Another Southern California ag to municipal water sharing deal takes shape

The Imperial Irrigation District’s board tomorrow will consider an expanded agreement with the Metropolitan Water District of Southern California that would provide additional flexibility for water conservation in the big desert agricultural district and move water to meet near term drought response needs in the region’s coastal cities. The deal uses the “Intentionally Created Surplus” …

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Real time water meter data causes people to use more water, not less

The idea of installing smart water meters is in vogue these days, with the idea that water users, if made more aware of how much water they’re using all the time (rather than just when they get their monthly bills), will use less: In the spring of 2005, the City of Aurora, Colorado offered residents …

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Governance and the Animas River mine waste mess

The pictures out of Durango today of mine waste in the Animas River are horrifying, and the federal Environmental Protection Agency is rightly taking a beating for the catastrophic mine waste leak: The overall message from federal regulators was “we’re very sorry.” “This is a huge tragedy and it’s hard being on the other side …

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UC team: California ag “positioned to weather this drought”

The latest analysis by a University of California team has concluded (pdf) that agriculture in that state is doing pretty well in the current drought, all things considered: The current drought is causing large economic losses but given innovative responses by farmers and others, those losses have been manageable and California agriculture is positioned to …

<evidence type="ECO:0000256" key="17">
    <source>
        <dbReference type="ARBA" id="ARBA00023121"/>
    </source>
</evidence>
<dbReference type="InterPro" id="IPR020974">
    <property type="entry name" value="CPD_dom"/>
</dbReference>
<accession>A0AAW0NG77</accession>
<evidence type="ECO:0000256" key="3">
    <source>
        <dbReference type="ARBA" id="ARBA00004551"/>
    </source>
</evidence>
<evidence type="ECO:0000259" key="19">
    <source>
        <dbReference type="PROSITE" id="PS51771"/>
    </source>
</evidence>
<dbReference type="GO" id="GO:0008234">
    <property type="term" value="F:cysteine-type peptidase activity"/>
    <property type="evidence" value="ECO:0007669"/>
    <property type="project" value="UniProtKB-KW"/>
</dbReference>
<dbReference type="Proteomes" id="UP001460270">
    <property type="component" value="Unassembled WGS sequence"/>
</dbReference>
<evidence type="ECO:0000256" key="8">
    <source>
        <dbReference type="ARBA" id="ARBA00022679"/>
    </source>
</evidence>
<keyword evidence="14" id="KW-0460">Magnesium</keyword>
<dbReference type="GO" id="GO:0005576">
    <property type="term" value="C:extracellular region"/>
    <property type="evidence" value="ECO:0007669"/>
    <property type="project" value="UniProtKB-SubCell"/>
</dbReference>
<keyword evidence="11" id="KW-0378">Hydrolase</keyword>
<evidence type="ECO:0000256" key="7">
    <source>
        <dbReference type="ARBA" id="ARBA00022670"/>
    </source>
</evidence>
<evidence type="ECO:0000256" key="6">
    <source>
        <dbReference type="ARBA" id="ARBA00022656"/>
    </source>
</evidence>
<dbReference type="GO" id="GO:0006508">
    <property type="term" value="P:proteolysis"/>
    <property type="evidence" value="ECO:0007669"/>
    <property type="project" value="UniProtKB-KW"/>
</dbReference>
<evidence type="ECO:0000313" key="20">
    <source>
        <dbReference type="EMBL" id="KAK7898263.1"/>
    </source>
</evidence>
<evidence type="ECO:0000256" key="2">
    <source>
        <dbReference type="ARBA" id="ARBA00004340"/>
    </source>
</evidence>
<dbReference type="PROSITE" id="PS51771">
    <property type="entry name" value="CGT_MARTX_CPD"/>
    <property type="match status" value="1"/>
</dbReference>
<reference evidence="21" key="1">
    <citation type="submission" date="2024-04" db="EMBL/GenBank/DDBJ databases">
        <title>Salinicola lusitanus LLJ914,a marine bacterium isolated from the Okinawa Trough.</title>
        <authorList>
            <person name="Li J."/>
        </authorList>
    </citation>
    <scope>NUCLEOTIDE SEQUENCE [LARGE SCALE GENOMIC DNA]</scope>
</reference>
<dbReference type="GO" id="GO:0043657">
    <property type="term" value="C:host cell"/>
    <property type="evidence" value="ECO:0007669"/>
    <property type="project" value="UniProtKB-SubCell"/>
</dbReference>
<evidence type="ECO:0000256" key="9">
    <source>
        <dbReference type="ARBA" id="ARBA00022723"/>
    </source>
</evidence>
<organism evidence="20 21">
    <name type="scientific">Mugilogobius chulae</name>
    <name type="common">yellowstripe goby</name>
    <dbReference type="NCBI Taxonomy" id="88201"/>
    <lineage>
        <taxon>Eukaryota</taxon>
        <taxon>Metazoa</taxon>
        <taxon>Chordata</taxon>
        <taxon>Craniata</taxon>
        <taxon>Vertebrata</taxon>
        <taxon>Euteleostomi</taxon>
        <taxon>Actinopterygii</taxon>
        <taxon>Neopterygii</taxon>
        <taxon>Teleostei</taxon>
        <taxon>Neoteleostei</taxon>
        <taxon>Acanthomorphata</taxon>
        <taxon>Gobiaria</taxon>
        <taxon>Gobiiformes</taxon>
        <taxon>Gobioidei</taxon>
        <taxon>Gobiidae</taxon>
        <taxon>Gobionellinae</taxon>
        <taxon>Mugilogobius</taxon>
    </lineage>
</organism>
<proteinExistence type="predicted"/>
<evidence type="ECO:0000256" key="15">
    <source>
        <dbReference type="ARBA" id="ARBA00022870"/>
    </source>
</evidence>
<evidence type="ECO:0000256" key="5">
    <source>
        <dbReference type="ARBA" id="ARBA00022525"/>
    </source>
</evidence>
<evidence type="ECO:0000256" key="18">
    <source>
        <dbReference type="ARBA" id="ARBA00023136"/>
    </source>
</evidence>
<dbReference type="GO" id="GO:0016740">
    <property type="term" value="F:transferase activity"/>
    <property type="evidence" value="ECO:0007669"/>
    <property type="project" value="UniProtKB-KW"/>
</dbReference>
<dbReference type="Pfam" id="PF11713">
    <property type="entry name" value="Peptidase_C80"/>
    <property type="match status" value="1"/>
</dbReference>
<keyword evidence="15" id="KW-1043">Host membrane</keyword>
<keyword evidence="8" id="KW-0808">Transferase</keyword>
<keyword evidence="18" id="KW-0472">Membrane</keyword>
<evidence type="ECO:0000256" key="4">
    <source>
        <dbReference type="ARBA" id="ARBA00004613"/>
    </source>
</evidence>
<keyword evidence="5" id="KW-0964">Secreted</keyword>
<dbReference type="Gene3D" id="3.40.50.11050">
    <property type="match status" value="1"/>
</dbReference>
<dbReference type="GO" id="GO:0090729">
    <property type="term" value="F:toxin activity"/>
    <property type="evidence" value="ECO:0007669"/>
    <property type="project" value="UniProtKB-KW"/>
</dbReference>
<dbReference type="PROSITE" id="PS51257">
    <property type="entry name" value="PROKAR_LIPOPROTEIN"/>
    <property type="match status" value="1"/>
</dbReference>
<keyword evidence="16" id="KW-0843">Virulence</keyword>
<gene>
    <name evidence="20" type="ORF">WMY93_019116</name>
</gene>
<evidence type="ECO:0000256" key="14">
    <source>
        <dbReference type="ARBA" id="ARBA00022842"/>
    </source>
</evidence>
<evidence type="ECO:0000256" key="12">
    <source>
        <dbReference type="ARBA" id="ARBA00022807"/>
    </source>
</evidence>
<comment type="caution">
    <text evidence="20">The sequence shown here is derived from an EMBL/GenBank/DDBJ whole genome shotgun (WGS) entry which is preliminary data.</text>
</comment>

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Water policy and the West’s housing market

One of the intellectual frustrations with trying to wrap my head around water policy in the western United States is that it’s really sort of everything policy. There’s climate science and hydrology and history and law and agricultural economics. And, the subject for this afternoon, there’s urban development economics. Much of the policy struggle has …

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Drought adaptive capacity, Kings County CA edition

In your latest reminder that California agriculture has shown some remarkable capacity to adapt to that state’s crushing drought, Todd Fitchette in Western Farm Press reports that total agricultural farm gate receipts in Kings County, in California’s drought-devastated southern Central Valley, were up 9 percent last year: Kings County agricultural values advanced 9 percent from …

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When the drought story is really a poverty story

Andrea Costillo in the weekend Fresno Bee: East Porterville’s poverty and education shortcomings stand out in a state analysis of communities with the highest health risks. The analysis from the California Environmental Protection Agency shows the town’s poverty level is among the highest 10% in the state. In education, the community ranks worse than 91% …

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Drought and media bias

Tom Curwen has a great story in today’s Los Angeles Times of the sort that I’d like to see more of – beyond “OMG California is toast” drought coverage to look at what works in the state’s water management, what sort of adaptive capacity exists in the places where water is not running out. Which, …

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UC Davis team puts 2015 California drought impacts at 4 percent of the state’s ag economy

The U.C. Davis drought team today released its estimates for the economic impact of the drought this year. Spoiler alert – it’s worse than last year. Highlights: 560,000 acres fallowed, which is 6 to 7 percent $1.8 billion in direct ag losses (increased groundwater pumping costs and reduced sales), which is about 4 percent Total …

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Hauling water: Navajo

Many Navajo homes lack running water. Many more draw from shallow wells with poor quality water and resulting health problems. Now, my friends Olivier Uyttebrouck and Roberto Rosales report, this community could also lose its hauler, the grandma who trucks in the only clean water available: As she pulls up outside a house, residents quickly …

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